Published On: Tue, Jun 18th, 2024

Empowering medium and small installation firms

As the physical assets of Everest Windows go under the auctioneer’s hammer, the fenestration industry loses another retail heavyweight. It’s been a dramatic couple of years for the large-scale retail glazing sector—Safestyle and now Everest, two of the dominant forces, have ceased trading. This leaves Anglian Home Improvements as the only true national retail brand in operation. Anglian has moved to secure the order books of both Safestyle and Everest. It announced, “The joint administrators have now reached an agreement to sell certain assets to Anglian Home Improvements. While the terms of the agreement are being finalized, the joint administrators have entered a subcontractor arrangement that will enable customer orders to be fulfilled by Anglian where possible. This will ensure all Everest customers impacted by the company’s insolvency will have the opportunity to carry out their home improvement projects.” Peter Mottershead, executive chairman of Anglian Home Improvements, also added that Anglian would honor the terms of the homeowners’ Everest contracts, including the price, that had previously been agreed with each customer.

Much has been written on industry forums about the demise of Everest. As we reflect on this latest business failure, it is important to spare a thought for the employees of the company. The order processors, fabricators, sales teams, fitters, estimators—the list is endless of hard-working people who relied on Everest for their livelihood. There is hope that the majority can be absorbed into the workforces of firms operating in the fenestration sector.

The impact on the wider fenestration community and the overall market is intriguing. The retail sector has traditionally been dominated by medium and small firms, often privately owned, who rely on their reputation in their local area. However, homeowners were often drawn to the large national retail brands that dominated the national media space and flooded letterboxes and inboxes with endless promotional offers. Consumers’ mindsets were shaped by their experiences in other retail sectors where big brands dominated the market. A big brand stood for safety, honesty, good value, and reputability—all incredibly important when consumers are making significant purchases. It was only a few years ago when household brands such as Tesco and John Lewis looked to capitalize on the growing popularity of windows and doors by leveraging their own super brand status with installation offerings. However, the window industry is very different, as Tesco soon discovered when it tried to ‘drive a horse and cart through the window and door installation sector’—a short-lived venture.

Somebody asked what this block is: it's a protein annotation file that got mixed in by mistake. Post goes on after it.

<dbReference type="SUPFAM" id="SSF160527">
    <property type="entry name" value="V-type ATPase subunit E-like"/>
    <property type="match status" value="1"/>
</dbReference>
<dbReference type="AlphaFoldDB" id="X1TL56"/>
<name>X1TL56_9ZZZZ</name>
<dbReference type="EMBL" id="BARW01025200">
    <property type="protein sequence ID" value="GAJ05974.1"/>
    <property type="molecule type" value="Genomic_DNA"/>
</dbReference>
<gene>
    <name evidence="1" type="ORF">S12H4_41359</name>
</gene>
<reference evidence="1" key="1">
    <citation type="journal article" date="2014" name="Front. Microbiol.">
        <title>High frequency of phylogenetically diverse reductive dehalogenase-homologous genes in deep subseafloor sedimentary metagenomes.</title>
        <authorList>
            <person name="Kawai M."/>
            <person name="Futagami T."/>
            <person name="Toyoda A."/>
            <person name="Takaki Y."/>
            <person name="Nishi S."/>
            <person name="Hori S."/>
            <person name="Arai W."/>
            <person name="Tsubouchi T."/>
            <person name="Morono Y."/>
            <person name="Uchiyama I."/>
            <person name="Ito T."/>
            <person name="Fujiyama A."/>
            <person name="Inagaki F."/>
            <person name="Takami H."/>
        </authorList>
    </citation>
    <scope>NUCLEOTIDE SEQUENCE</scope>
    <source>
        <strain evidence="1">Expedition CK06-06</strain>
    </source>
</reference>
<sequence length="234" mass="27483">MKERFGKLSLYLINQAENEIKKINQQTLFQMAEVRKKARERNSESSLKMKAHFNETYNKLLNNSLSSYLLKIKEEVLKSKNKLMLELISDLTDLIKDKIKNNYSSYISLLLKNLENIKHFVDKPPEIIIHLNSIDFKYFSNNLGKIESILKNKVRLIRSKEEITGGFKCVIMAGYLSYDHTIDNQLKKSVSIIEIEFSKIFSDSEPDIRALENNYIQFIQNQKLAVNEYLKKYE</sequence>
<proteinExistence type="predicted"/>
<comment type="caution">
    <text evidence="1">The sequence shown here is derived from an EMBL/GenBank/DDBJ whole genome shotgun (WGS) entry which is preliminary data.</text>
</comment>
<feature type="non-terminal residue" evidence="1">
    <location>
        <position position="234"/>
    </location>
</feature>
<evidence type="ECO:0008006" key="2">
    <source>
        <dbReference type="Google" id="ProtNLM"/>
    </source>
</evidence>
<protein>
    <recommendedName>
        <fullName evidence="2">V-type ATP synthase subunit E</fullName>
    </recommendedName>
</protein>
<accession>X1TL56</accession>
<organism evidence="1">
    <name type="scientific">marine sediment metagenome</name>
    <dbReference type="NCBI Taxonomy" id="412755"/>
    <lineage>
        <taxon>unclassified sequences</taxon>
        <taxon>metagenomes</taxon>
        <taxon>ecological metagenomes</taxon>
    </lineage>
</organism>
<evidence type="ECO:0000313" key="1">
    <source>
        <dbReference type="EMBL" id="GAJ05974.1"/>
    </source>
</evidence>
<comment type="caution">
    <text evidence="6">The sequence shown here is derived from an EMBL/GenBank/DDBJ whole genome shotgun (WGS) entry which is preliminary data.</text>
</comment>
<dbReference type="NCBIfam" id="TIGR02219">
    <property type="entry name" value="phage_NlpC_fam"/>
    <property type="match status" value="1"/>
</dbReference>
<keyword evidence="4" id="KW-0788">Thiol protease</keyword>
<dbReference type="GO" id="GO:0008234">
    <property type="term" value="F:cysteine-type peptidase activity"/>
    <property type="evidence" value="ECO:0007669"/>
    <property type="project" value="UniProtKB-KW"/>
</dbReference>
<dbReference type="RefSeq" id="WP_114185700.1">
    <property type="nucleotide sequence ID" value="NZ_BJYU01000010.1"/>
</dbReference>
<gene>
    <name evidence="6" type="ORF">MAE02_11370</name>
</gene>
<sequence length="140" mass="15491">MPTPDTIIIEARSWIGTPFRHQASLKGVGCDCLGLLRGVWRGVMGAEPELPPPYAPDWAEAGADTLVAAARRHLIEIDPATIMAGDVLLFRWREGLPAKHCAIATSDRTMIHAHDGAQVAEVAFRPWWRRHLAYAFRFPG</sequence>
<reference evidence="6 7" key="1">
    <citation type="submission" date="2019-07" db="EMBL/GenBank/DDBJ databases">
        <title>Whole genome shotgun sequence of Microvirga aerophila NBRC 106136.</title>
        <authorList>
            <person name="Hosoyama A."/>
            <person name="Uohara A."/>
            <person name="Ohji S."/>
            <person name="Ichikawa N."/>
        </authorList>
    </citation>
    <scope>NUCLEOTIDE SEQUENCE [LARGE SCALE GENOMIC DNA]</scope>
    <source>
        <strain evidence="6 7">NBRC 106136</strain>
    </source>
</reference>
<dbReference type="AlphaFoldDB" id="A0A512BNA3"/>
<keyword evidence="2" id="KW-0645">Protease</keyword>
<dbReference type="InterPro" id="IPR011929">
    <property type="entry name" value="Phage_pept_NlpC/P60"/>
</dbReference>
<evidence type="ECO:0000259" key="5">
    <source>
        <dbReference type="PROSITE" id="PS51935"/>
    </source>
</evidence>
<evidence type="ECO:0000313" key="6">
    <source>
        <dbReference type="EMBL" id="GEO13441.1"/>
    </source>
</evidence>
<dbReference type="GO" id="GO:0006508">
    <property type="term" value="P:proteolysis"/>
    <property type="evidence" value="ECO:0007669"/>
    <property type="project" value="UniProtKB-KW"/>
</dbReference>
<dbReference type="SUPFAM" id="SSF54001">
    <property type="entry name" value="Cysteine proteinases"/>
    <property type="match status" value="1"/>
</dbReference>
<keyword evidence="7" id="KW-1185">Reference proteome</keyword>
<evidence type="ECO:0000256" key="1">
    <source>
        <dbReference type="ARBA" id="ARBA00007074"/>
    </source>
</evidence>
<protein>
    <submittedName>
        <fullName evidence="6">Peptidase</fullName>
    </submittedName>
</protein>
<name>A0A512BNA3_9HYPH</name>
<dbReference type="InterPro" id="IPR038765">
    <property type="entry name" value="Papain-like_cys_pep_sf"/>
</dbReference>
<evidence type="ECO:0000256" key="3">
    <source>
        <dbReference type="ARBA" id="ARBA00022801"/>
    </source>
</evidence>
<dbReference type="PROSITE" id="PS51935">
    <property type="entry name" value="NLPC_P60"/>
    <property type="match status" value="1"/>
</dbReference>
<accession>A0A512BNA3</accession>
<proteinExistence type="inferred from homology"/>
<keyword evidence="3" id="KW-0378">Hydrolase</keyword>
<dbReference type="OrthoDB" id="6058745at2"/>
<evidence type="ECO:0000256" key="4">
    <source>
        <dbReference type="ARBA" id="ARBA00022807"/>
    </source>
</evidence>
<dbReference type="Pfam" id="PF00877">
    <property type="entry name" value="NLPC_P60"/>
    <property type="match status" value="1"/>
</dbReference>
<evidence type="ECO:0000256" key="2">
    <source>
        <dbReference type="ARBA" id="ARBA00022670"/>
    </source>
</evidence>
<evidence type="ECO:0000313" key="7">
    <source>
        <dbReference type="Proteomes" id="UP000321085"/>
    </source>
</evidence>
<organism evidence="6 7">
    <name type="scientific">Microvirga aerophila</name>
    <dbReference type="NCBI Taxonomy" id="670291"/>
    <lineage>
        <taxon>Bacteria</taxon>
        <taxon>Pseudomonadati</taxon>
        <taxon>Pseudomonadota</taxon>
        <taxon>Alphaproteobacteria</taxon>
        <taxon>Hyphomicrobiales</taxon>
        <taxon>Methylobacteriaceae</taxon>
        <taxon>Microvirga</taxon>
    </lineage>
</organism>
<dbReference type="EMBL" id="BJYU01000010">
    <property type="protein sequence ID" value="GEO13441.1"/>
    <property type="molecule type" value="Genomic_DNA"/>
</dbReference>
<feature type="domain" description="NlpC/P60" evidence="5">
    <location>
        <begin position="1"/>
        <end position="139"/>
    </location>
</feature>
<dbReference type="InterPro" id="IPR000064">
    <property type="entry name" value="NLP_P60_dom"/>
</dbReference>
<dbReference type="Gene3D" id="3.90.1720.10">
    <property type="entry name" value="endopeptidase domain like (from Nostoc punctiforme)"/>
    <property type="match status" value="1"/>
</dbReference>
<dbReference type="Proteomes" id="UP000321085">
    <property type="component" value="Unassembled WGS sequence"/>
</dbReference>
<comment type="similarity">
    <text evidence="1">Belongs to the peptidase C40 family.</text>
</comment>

What makes the fenestration sector fantastically unique is its composition—not too dissimilar from an inverted triangle, where the larger firms feed down to the smaller firms who have overall control of the sector’s volume and sales. The demise of Everest and Safestyle has probably now led to a situation where 96%+ of retail sales of windows, doors, and glazed extensions are carried out by local and regional installation businesses. This makes the sector incredibly adaptable as these small firms have lower overheads and can offer better value to homeowners. This is crucial as the cost-of-living crisis continues to strain the budgets of the majority of homeowners. It is important these homeowners understand the benefits of using a local installation firm, or you will end up with a situation that was shared with me recently. A homeowner was quoted £2,400 for a composite door from a national retailer, compared to £1,600 from a local installer for a higher specification door. The homeowner couldn’t afford the £2,400 and was perplexed by how a ‘man-in-a-van’ could offer more for less, misunderstanding the layers of costs often associated with large retailers. Ultimately, they rejected both offers.

While the news of Everest’s collapse is devastating for many, I believe it will strengthen the sector and empower the large number of medium and small installation firms that are at the heart of the fenestration sector. In addition, the adaptability and nimbleness of these companies will also encourage the introduction of new products by suppliers.

John CowieEditor